Are Your Genes Making You Fat and Sick? - Transcript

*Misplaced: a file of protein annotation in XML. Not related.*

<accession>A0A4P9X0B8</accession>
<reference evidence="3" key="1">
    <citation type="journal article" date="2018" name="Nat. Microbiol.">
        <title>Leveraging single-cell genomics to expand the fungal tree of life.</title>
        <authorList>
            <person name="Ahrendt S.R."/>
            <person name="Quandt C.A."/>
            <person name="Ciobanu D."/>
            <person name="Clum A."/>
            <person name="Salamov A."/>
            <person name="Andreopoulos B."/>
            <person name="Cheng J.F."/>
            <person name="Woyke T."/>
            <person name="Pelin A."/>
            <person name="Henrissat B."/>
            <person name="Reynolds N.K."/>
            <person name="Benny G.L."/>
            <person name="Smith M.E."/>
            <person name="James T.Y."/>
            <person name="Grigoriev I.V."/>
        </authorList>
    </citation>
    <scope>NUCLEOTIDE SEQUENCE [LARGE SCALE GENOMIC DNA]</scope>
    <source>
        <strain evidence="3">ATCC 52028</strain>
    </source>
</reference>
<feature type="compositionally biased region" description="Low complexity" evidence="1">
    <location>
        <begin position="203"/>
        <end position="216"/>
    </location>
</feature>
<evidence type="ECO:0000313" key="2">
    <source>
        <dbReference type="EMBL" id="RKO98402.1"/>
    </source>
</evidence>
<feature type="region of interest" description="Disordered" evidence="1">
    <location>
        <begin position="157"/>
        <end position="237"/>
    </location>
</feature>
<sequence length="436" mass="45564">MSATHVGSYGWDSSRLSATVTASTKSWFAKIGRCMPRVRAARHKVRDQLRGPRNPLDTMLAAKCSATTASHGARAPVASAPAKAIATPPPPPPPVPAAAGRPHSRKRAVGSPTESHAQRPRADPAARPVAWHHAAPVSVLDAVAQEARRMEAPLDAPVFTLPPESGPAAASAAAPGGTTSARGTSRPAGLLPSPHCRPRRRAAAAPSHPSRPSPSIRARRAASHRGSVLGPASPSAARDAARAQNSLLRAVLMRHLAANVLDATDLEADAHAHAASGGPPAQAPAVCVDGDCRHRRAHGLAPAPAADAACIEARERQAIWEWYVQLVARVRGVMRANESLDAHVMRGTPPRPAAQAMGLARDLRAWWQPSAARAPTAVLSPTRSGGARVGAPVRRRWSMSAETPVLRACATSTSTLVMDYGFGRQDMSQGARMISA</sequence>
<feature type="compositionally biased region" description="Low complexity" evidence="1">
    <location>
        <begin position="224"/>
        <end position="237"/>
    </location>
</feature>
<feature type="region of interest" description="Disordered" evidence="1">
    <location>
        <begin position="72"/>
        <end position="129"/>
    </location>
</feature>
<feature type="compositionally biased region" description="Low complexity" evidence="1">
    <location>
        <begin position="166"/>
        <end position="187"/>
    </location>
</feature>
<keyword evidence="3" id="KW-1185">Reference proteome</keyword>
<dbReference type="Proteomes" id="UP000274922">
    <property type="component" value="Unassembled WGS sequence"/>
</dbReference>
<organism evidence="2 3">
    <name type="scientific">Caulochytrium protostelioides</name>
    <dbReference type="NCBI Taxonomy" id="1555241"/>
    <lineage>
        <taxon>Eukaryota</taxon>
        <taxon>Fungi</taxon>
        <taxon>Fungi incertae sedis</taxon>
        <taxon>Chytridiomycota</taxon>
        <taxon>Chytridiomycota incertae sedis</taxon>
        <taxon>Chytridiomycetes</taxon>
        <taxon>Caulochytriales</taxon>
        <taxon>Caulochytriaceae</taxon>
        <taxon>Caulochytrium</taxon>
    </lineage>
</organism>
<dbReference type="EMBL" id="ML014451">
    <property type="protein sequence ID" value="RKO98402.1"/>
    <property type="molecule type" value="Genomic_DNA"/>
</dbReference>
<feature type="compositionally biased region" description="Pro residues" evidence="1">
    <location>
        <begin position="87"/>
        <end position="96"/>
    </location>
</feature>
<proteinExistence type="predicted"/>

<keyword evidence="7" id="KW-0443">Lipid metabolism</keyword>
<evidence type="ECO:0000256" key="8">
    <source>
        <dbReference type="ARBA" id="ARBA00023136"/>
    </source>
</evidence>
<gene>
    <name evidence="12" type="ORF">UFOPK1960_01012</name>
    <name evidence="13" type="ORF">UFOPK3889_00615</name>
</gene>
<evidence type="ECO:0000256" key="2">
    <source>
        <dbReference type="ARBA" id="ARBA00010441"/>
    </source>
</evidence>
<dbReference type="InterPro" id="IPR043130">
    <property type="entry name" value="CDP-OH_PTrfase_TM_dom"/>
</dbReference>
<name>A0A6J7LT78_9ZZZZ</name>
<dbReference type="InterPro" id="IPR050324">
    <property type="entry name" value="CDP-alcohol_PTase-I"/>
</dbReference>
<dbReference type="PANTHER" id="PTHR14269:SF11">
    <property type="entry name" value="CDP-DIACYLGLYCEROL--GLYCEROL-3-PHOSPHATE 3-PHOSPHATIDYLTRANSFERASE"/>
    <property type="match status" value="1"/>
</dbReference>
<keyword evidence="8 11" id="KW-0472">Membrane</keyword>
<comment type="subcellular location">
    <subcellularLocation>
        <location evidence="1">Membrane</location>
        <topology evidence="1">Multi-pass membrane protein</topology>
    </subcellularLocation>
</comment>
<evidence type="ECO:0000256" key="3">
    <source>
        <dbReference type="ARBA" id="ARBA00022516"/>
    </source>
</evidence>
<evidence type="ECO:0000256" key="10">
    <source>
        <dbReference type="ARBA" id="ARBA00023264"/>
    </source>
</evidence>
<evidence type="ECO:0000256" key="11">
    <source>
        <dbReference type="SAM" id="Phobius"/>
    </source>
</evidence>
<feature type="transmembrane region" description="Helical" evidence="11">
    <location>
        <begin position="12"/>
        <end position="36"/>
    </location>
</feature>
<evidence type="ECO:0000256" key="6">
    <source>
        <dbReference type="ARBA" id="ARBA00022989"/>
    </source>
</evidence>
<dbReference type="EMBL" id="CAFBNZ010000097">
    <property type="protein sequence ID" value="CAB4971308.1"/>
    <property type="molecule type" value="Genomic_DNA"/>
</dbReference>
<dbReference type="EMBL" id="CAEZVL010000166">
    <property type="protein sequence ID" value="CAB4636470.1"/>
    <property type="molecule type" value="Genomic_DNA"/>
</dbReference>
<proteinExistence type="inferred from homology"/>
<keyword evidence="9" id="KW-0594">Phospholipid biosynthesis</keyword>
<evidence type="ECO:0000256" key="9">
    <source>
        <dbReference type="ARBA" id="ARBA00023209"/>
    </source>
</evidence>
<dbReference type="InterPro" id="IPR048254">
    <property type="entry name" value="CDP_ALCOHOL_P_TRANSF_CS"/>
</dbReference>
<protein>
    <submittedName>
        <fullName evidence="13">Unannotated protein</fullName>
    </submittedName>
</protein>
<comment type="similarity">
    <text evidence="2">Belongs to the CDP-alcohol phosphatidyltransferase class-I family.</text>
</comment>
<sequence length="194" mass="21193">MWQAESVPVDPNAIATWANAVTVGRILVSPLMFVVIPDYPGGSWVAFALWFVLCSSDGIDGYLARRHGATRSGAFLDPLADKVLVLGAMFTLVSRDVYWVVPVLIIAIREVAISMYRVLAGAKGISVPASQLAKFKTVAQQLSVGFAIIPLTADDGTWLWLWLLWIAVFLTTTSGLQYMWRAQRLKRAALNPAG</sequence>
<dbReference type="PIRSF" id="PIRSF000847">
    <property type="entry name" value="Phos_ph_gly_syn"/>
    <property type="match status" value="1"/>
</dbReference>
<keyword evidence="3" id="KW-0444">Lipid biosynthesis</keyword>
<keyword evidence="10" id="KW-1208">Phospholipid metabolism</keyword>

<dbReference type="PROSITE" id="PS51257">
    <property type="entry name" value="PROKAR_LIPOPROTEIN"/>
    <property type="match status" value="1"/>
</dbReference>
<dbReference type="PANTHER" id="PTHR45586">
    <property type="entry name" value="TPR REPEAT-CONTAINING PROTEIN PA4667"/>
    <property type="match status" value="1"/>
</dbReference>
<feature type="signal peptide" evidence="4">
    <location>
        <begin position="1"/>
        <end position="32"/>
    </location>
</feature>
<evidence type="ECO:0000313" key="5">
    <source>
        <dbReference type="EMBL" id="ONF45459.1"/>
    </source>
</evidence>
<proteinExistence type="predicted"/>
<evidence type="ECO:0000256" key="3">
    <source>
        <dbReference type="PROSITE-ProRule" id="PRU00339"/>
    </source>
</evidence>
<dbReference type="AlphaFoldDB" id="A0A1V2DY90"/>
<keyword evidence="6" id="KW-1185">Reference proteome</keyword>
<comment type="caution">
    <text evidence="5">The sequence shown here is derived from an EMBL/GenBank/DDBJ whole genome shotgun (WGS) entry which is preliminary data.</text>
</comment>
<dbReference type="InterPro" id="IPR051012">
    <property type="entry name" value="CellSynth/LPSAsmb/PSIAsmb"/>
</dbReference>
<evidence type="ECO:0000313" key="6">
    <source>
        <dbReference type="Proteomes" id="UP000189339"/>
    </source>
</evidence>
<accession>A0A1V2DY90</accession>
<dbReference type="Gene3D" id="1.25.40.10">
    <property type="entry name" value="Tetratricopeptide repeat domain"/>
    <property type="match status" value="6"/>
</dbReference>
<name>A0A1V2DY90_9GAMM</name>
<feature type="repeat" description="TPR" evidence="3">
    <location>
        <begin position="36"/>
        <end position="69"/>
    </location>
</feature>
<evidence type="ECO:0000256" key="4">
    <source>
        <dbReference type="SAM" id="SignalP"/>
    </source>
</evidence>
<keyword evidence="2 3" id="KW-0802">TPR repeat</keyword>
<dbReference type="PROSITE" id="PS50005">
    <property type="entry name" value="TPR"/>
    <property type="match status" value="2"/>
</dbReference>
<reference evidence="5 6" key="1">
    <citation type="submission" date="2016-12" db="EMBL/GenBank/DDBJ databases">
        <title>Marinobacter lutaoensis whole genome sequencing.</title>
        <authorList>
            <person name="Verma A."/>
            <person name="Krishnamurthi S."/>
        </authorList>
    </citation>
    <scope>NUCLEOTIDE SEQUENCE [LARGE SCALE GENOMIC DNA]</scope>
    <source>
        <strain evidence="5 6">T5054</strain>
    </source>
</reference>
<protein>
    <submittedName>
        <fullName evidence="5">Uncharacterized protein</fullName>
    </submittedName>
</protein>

Narrator(00:00): Coming up on this episode of the Doctor's Pharmacy. Dr. Mark Hyman (00:03): Your genes, like I said, do play a role, but they don't determine your destiny regardless of what your genes are and other health. Everybody can start with these strategies. (00:14): Welcome to the Doctor's Pharmacy. I'm Dr. Mark Hyman, that's pharmacy with Apple Place for conversations that matter. And then I bring you a health bite to improve your health because taking little steps every day can make big changes in your health over time. So today we're going to talk about genetics. One of my favorite topics, and I think all of us maybe think we know about genes, but most of us don't realize actually how our genes work. And today we're going to talk about that and why so much of what we think might be genetic is actually environmental. Our genes do predispose us to things, but they don't predestine us to things. We can actually change our destiny by changing our behavior and the influence on our genes from our environment. And how this works is through the influence of everything washing over your life, like everything that you do, every bite of food you take in, every exercise you do, every stress you experience, every thought you have, every environmental chemical, you're exposed to, all of these, wash over your biology, wash over your genetics and affect your gene expression, your genes are fixed. (01:22): You can't change those. But with genes turn on or off, you can regulate. So the entire field of epigenetics, which we've talked about before, is so important. It helps us to understand the ways in which our genes are regulated. Think of epigenetics as the piano player controlling the piano keys. The piano keys are your genes. They're fixed. You can't change 'em. There's 88 of them. Well, there's actually 20,000 plus genes. But anyway, you get the idea. And the epigenome is like the piano player that can play all sorts of music from stuff that sounds like noise to the most beautiful song you've ever heard. So how does that work and how do epigenetics work? It works through the influence of our environment. When I mean that our lifestyle and toxins and our thoughts, everything washing over our genes, regulating how these are regulated. This is one of the most important breakthroughs in science in medicine. (02:10): We actually use this to measure now our biological age, which I talked about in young forever. How we measure our epigenetic age is way we measure the rate of biological aging. I mean, chronologically, we get older every day, but biologically we can get younger. Now I think people think, oh, my dad had a heart disease, or I got diabetes in my family, or I got cancer in my family. I'm sort of doomed, but it's really not true. I think people blame their genes. Oh, everybody in my family was diabetic. Well, yeah, but it doesn't mean you have to be. And my grandfather was a great example. He was a laborer. He was deaf. Born hearing, had spinal meningitis when he was three and was fully deaf, couldn't hear a word. And so he was a manual laborer his whole life, and he exercised every day. (02:55): He actually threw, he worked for the New York Times. He would throw the newspapers onto the truck every day, so was really strong. And he walked every night after dinner. He liked to feed the neighborhood cats in New York City, and he was a great guy. He used to do handstands when he was like 80 years old. And he actually did develop heart disease later in his life. But when we look at his brothers and sisters, and he had nine brothers and sisters, all of 'em had severe heart disease in their fifties. They all were educated and a little more sedentary and maybe didn't eat as well. And they ended up actually having bypasses and heart attacks and deaths in their fifties. So he lasted well into his eighties because he actually lived a very different lifestyle. So same genes, very different inputs. And I think what you eat, how you move, how you restore your system, how you sleep, your thoughts, your feelings, your social relationships all influence and regulate your gene expression. (03:51): And those genes express who you are in this moment. It's called your phenotype. And you can regulate that and you can turn on genes for health or genes for disease. You can turn on genes for weight gain or weight loss by what you do. Now, there are some genes that do predispose you to diseases for sure. For example, I have genetics that make me more likely to have heart disease, but I'm good because I've done all the right things to not get that some genes predispose you to diabetes. We talk about some populations that are at high risk for type two diabetes or heart disease, but that is just a predisposition. It doesn't mean you're destined to get it. Now, what's interesting is that 90% of our current health is controlled by the environment that washes over our genes. We call this the exposome, what our genes are exposed to. (04:37): It's the food we eat, it's how we exercise, it's our resilience, it's our mindset and our thoughts. It's our exposure to environmental toxins. So you don't have to just kind of be a passive recipient of that what you think is your destiny and that you're doomed to be sick and be fat and whatever. You actually have control over this. So we're going to talk about how diet and lifestyle influenced your genes and what are my top strategies for actually regulating your weight metabolism and creating optimal health. So they did a number of studies on genes and obesity. For example, then's going to talk about genetics and obesity. And people say, oh, everybody in my family's overweight. But you all know those people who are, everybody in their family's overweight, but they're thin and healthy, right? I've seen this over and over again because they've taken a different track in their life. (05:20): But there was a comprehensive study that looked at 32 different genes that may predispose you to obesity. And they found that if you had all 32 genes, it would only account for about 22 pounds of weight gain. And that doesn't account for the massive change in obesity from when I was born, about 5% of the population to 42%. And now we have 75% of the population overweight, 93% poor metabolic health. I mean, this is not because of our genetics. Some people though, do have a high risk, and maybe most of the world has some degree of carbohydrate intolerance, genetically meaning they're more to get insulin resistant when they have a certain amount of sugar or carbohydrate. Their insulin level go higher than the average person than me, for example. And that will make them more predisposed to getting type two diabetes or becoming overweight. So some ethnic groups are really at high risk. (06:13): For example, native Americans, Samoans, Pacific Islanders, people from the Middle East. I mean, if you're from the Middle East, your rate risk of diabetes is one in four. In American, it's one in 10. It's actually the highest density of obesity other than I think some of the Native American populations and the Pacific Islanders. Also, if you're Asian, if you're East Indian from India, you're higher risk even at lower weights of getting poor metabolic health and diabetes. So when they have sugar and starch, their body likes it really not very much, right? So they will produce more insulin, they'll get more weight gain, they'll get vicious cycle of weight gain and hunger and fatigue and high blood pressure, obesity, type two diabetes. And it's actually unfortunate because they don't realize they're like Dorothy with the ruby real slippers, and she can change her destiny anytime she wants. (07:02): Just click her heels three times so she can get back to Kansas. So we can all get back to our metaphorical Kansas, essentially our real biology's ability to regulate our health. So what we need to do is understand how to eat and how to exercise and live. That's going to be in balance with our genetics. We have to actually live in harmony with our genes. Now, we might like it, right? For example, I might really like sugar, but I might be a Native American, and that's poison to me. So I really can't do that. And so we have to understand the genetics load the gun, but the environment pulls the trigger. So the Pima Indians is a great example. They had a metabolism was really adapted to their environment. They lived in the desert in Arizona and Mexico. And by the way, currently there are two populations of Pimas. (07:58): One in Mexico, one in Arizona. The ones in Arizona are the sickest population in America. They are 80% of them get diabetes by the time they're 30, their life expectancy is 46. They have kids who are as young as two or three years old getting type two diabetes. They grew up in an environment that was perfectly set for their genes. They lived on foods that exist only in desert environments. Acorns, they had jack rabbits, they ate, grew food. They were really well adapted. They were thin and fit a hundred years ago with none of the diseases they have now, like obesity, diabetes, and heart disease in a single generation. They become the most obese population in the world. Second to the Samoans. Now what happened? Their cousins in Mexico are thin, are healthy, don't have diabetes, same genetics. So what happened? Did the Pima Indian suddenly genetically mutate and get the obesity gene? (08:51): No. They really ate a diet historically of squash and melons and beans and chilies and gathered foods like mesquite, acorns, cactus, chia seeds, herbs, fish. And their diet was really unprocessed, whole and unrefined, and they were fit and healthy people. But then we came along, meaning we white people gave 'em the white menace, which I call white flour, white sugar and white fat, which is Crisco or shortening, and essentially shorten their life, which is what shortening does and all the rest of it. And they come up with these traditional Indian foods, fried bread, for example. It's not a traditional Indian fruit. It's basically deep fried flour in trans fats and it's just deadly. So I think we have to understand that the genetics play a role, but because you have a predisposition does not mean you're going to get it. Now, how is genes connected to weight gain? (09:41): Well, the PMA Indian studies show that environment plays a huge role and fat being overweight and weight gain. But they, for example, have a thrifty gene, which means they're really great at storing food when things are bad, right? So they might have scarcity genes, which we all have. We are really well adapted to scarcity, not to abundance. So when you have these scarcity genes, you basically store fat. And it's a good thing if you came across a bunch of stuff that would make you store fat like a honey comb or a bunch of fruit or something, and you would berries and you would eat that, you would gain weight, which would keep you healthy through the winter. But we don't need that anymore. We just keep eating all winter. So the other thing that happens is there's genetics around pleasure and foods, for example, dopamine receptors and melanocortin receptors. (10:32): And when you have certain of these genetic variations, you need more dopamine to make you feel pleasure. So one person can have one cookie to feel pleasure, another person might need 10 cookies. So I think that's how we get into trouble with our genetics. But once you understand your genetics, you can personalize your diet and your lifestyle to actually match your genes. Now, sugar is really bad because sugar works on those dopamine receptors for all of us, even me, and it triggers the same response as cocaine or heroin. And when you stimulate those dopamine receptors, you need more and more over time to feel pleasure. And they set the stage for being addicted. And that's why heroin, cocaine, nicotine, alcohol, all these things work on the dopamine receptors and they make you actually want more of the stuff and need more of the stuff to feel the same amount of pleasure. (11:22): Now, when you look at the science on this, it's pretty frightening around food addiction. I wrote a book about it called The Blood Sugar Solution 10 Day Detox Diet about how we deal with food addiction and sugar addiction. And it really provides a very clear roadmap on in 10 days how to completely reset your biology and get rid of the addiction to food and not crave the carbohydrates. If I said, you use willpower, it's not going to work. You have to use science, not willpower. Now, when you look at these foods, what they do is they stimulate the brain. They did, for example, a study where they took guys who were overweight and they fed 'em a milkshake one day and it was a high sugar milkshake. Now, there were same study participants had different milkshakes on different days when they fed them. And by the way, they were same calories, same amount of carbohydrate, same amount of protein, same amount of fat, same amount of fiber. (12:16): Identical tasted the same. The only difference was in one of the milkshakes, the sugar, the carbohydrate was a fast acting sugar, which raised their blood sugar quickly, and then there was a slow acting carbohydrate that raised their blood sugar slowly. When they had the fast acting carbohydrate, they spiked their insulin more, their cholesterol went up higher, their blood sugar went up higher, their triglycerides went up higher, their insulin went up higher, their cortisol went up higher, their adrenaline up higher. Remember, these are the same calories, it tastes the same. They don't know they're eating something different. But what was really disturbing was when they did a functional brain imaging, an M R I of the brain, they found the nucleus accumbens, which is the addiction center of the brain, lit up like a crispus tree. So this area of the brain is what is the area that is the addiction control center, the pleasure center, the nucleus accumbens. (13:02): And so the data on this is very compelling. I mean, they've done studies with the mice, which is not very ethical, but they basically put them in an electric shock cage where they would have an electrified floor and they let them eat sugar, and they would keep shocking them while they're eating sugar, and they would keep eating sugar while they were getting electric shocks. And think about that's what's happening in America. People are getting fatter and fatter and fatter and fatter. I mean, how do you get to three, 400 pounds? It's not overnight. You can see it in the mirror, but people keep doing it not because they want to be overweight, not because it's their fault, but because the food has hijacked their brain chemistry. So it's really important to understand how we need to regulate ourselves based on our biology. Now the other thing is we're all different. (13:43): So there's no one diet that works for everybody, and we shouldn't be trying to come up with the perfect diet. Now people say, oh, we should all be vegan. Oh, we should all be paleo. Oh, we should be all high fat, or we should be high carb or low carb. It really is individual. You have to figure out what works for your biology, and it's by experimentation with yourself. We call this an n M one study. You really want to find out what works for you and how you feel. What happens to your metabolism, what happens to your energy, what happens to your digestion, what happens to your other health issues? But most people do better with a diet that's higher in good fats and lower in starchy carbohydrates and sugar. I mean, there's a one year multicenter trial controlled trial, a randomized study, which is hard to do in nutrition, but they did. (14:25): It was published in the New England Journal of Medicine, looked at 63 obese men and women. They were randomly assigned either a low carb, high protein, high fat diet or a low cal, high carb, low fat conventional diet. So one was not restricted in calories, right? One was the one that was restricted in calories. They didn't do as well. The low carbohydrate group actually lost more weight, had lower levels of triglycerides, cholesterol, blood pressure, and blood sugar. Even though they weren't totally telling them to restrict their calories, they just ate more fat and less starchy carbs. Now, not everybody responds the same way, so we're all a bit different. For example, I know I need more carbohydrates, so I have eat sweet potatoes, for example, or things like that, that actually are healthy carbohydrates, but have a little more starch because otherwise I will lose too much weight. (15:13): I probably shouldn't say that, but I'll, so we want to actually make sure we are eating fewer starchy and refined carbohydrates, but based on whole foods, we can adjust our diet to be higher in fat or lower in fat or higher in carbs or lower in carbs. And I think we just need to see how we feel. Pay attention to how you're doing your scale and your lab tests will help. What's best, and there's ways to track this. I'm now co-founder of a company called Function Health. You can go to function and sign up for the wait list and become a member and be able to track your labs and your data on a regular basis at a very cheap price point to actually find out what's going on with you and have real time feedback. So it's important that you track what's going on, and it is important to know what's right for you. (15:56): For example, if you're a type two diabetic, you want to reverse that, and you're not going to reverse it by eating more starch and sugar. You probably need more of a higher fat, lower carb diet, maybe even a ketogenic diet. And that may be extreme in your mind. But actually, if you have an extreme disease like diabetes, you might need extreme interventions, right? Benjamin Franklin said, A pound of prevention announcement prevention is worth a pound of cure. Some people need a pound of cure, which might be a ketogenic diet. Now, once you actually fix this problem and you become more metabolically resilient, then you can actually have a wider diet and more foods that may have been a problem in the past if you get yourself metabolically healthy and resilient. So what works for somebody else might not work for you. You have to figure out what works for you and how to personalize your approach to what you're eating. (16:47): So let's talk about the seven simple ways that you can help your body get into more well-regulated metabolic state and lose weight. Now, your genes, I guess, do play a role, but they don't determine your destiny regardless of what your genes are and other health. Everybody can start with these strategies. First, eat real food. Get rid of processed food. Get rid of junk. If it ain't something that came from the ground or a farm, don't eat it. I mean, if it's mildly processed, for example, I had a can of mackerel today for lunch. I open it up, it's got mackerel in there, a little olive oil and some capers salt. I mean, it's food that I recognize, right? It's a canned food, but still it's real food. Eat lots of non-starchy veggies, lots of good quality protein and lots of good fats, and you want have fruit. (17:38): Fruit's fine, but if you're really metabolic and healthy, you might want to minimize the fruit. So lots of good fats are really important. That's another key principle like avocados, nuts and seeds, extra virgin olive oil. So it able tolerate more saturated fat like grass-fed butter. But fats actually, when you cut down the carbs and you eat fat, it actually helps your metabolism with one caveat. If you're eating starch and sugar and you eat fat, it's deadly. So you can't both eat, for example, a cookie is a lot of butter and flour. That's bad news as opposed to, for example, butter on your broccoli, which is good news, really important. Also, avoid all the processed sugars, refined carbohydrates, ultra processed food. You can have some grains fine, but limit your intake from bread. Cereal, highly processed starches, avoid baked good sweets. And alcohol, by the way, is not a health food. (18:29): So that also is a form of carbohydrate and sugar and is not good for you. Make sure you get the right nutrients because a lot of us are starving for good nutrients because we have a very nutrient poor diet, and we tend to eat more when it comes to our diet when we are nutritionally deficient. So good multivitamin and mineral really helps. Vitamin D, fish, oil, magnesium, probiotic, maybe fiber. All these can help balance blood sugar levels, and you can get them on our online store or any good quality outlet. It sell good quality nutrients. Also, stress. Stress is a big factor. Stress could hugely impact your weight. Your cells are listening to your thoughts, and actually your metabolism slows down when you are stressed, it wreaks havoc on your health, your hormones, your weight. So do something that's going to help calm you down, whether it's yoga, meditation, deep breathing, try those things. (19:23): And there's lots more guided imagery. The list goes on. There's all kinds of apps and devices and sensate and Apollo. There's lots of ways to do this. So I encourage you to just practice stress reduction. Next. Sleep is super important. Sleep deprivation actually makes you gain weight. It makes you hungry, it makes you depressed, it decreases inflammation. Increase your risk of heart disease, diabetes. So make sure you get at least seven or eight hours of sleep. Good sleep. Avoid the artificial light at night from your phones and tablets, from television, electronics. Keep your room really dark, keep it cool, keep it quiet. And there's lots of other sleep hacks I've written and talked about. We have a whole sleep course, which we'll connect to in the show notes. Also exercise. It's a great way to activate all the pathways for longevity and health. You basically can't exercise your weight up a bad diet, but exercise is a critical step to build muscle, to build cardiovascular fitness, to regulate insulin. (20:17): I mean, even just taking a 30 minute walk after dinner has a huge impact on regulating your blood sugar and reducing your risk of disease, and that helps your body become more insulin sensitive, and that means less body fat, less inflammation, less belly fat. So just start with something. If you're doing nothing or do more, if you're already doing something, you can do high intensity interval training. You can do strength training, but you need to do all of it basically, if you want to stay healthy and live a long life, and I've written a lot about this, I've talked about it in my book, young Forever. But make sure that you do the right kind of exercise and that'll help speed your metabolism up. So bottom line, stop worrying about your genes. You can actually fix the gene expression by changing the way you live and what you eat and everything from your diet to exercise your sleep, your thoughts, and that's what's going to determine your health. It's not your genes. So I hope you enjoyed this podcast. If you've learned how to overcome your genetic risk, we'd love to hear from you. Leave a comment, a subscriber, ever get your podcast, share this on social media with all your friends and family, and we'll see you next week on The Doctor's Pharmacy. Speaker 3 (21:27): Hi everyone. I hope you enjoyed this week's episode. Just a reminder that this podcast is for educational purposes only. This podcast is not a substitute for professional care by a doctor or other qualified medical professional. This podcast is provided on the understanding that it does not constitute medical or other professional advice or services. If you're looking for help in your journey, seek out a qualified medical practitioner. If you're looking for a functional medicine practitioner, you can visit and search their find a practitioner database. It's important that you have someone in your corner who's trained, who's a licensed healthcare practitioner, and can help you make changes, especially when it comes to your health.